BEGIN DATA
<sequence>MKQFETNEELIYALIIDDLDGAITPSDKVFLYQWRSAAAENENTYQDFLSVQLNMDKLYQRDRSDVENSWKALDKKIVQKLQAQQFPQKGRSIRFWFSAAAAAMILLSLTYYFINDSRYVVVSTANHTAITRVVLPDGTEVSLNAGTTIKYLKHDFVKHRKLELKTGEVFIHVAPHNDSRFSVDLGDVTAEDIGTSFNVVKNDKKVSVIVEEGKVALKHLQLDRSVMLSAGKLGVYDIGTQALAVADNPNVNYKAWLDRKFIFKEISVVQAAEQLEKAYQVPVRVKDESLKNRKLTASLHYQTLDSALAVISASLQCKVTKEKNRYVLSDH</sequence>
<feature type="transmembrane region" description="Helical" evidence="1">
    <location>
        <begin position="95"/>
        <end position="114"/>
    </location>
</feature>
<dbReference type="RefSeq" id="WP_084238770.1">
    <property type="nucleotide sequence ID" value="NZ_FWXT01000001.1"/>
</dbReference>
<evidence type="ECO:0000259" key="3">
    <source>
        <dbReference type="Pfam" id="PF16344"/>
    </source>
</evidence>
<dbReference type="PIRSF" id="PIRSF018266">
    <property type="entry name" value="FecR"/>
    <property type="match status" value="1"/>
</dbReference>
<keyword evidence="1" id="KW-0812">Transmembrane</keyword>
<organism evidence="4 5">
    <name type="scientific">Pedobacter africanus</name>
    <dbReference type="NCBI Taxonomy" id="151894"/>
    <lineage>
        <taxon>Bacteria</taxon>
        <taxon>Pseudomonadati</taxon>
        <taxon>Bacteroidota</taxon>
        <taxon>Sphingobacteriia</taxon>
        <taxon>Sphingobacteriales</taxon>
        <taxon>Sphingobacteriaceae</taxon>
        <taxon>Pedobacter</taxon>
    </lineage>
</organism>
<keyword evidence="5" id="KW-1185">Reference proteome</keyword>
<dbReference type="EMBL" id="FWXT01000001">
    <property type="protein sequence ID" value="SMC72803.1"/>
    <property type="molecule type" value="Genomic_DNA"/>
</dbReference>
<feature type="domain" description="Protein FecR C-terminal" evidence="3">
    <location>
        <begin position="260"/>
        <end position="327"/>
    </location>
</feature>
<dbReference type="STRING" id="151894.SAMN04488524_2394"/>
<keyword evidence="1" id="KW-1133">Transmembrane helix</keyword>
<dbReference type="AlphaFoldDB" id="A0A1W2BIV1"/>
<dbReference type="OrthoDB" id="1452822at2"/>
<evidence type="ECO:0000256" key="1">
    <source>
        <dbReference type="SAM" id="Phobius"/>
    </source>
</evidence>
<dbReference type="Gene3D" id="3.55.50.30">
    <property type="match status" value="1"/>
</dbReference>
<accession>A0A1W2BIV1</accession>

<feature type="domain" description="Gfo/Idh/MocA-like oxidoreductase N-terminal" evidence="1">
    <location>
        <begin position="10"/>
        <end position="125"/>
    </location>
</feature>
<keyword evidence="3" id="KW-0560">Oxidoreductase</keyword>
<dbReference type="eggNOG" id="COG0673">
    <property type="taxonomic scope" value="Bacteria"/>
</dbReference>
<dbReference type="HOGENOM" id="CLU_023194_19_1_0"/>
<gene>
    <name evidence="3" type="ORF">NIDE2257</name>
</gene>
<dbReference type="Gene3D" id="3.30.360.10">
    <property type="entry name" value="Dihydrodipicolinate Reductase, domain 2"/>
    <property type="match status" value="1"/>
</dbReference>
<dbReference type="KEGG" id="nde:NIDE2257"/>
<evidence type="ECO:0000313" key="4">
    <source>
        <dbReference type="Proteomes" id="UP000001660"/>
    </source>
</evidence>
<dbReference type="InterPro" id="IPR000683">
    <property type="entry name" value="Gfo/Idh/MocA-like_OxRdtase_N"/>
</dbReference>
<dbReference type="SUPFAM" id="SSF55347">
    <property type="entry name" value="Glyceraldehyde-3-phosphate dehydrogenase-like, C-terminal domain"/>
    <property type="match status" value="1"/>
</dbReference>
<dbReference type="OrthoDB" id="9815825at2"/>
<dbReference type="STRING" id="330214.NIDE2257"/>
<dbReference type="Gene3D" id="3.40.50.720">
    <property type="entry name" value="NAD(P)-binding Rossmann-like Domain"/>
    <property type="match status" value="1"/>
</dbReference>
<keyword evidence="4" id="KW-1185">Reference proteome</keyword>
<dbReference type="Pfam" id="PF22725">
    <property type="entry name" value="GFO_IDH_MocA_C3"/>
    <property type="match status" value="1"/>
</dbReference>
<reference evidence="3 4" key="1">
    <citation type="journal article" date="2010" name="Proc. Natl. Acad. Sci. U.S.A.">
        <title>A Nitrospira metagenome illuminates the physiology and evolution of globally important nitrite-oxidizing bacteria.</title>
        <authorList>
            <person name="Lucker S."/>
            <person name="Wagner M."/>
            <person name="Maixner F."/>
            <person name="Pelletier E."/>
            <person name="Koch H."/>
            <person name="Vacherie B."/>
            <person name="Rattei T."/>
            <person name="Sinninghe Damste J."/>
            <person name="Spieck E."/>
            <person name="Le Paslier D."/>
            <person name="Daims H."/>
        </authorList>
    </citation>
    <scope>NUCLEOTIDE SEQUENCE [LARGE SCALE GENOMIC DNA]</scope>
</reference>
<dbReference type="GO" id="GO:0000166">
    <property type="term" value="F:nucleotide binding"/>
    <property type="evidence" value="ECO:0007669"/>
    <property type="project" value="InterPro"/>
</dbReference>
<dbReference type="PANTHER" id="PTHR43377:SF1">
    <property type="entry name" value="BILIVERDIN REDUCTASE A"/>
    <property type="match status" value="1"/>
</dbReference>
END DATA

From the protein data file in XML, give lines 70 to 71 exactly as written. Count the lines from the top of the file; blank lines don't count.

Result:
    <name evidence="3" type="ORF">NIDE2257</name>
</gene>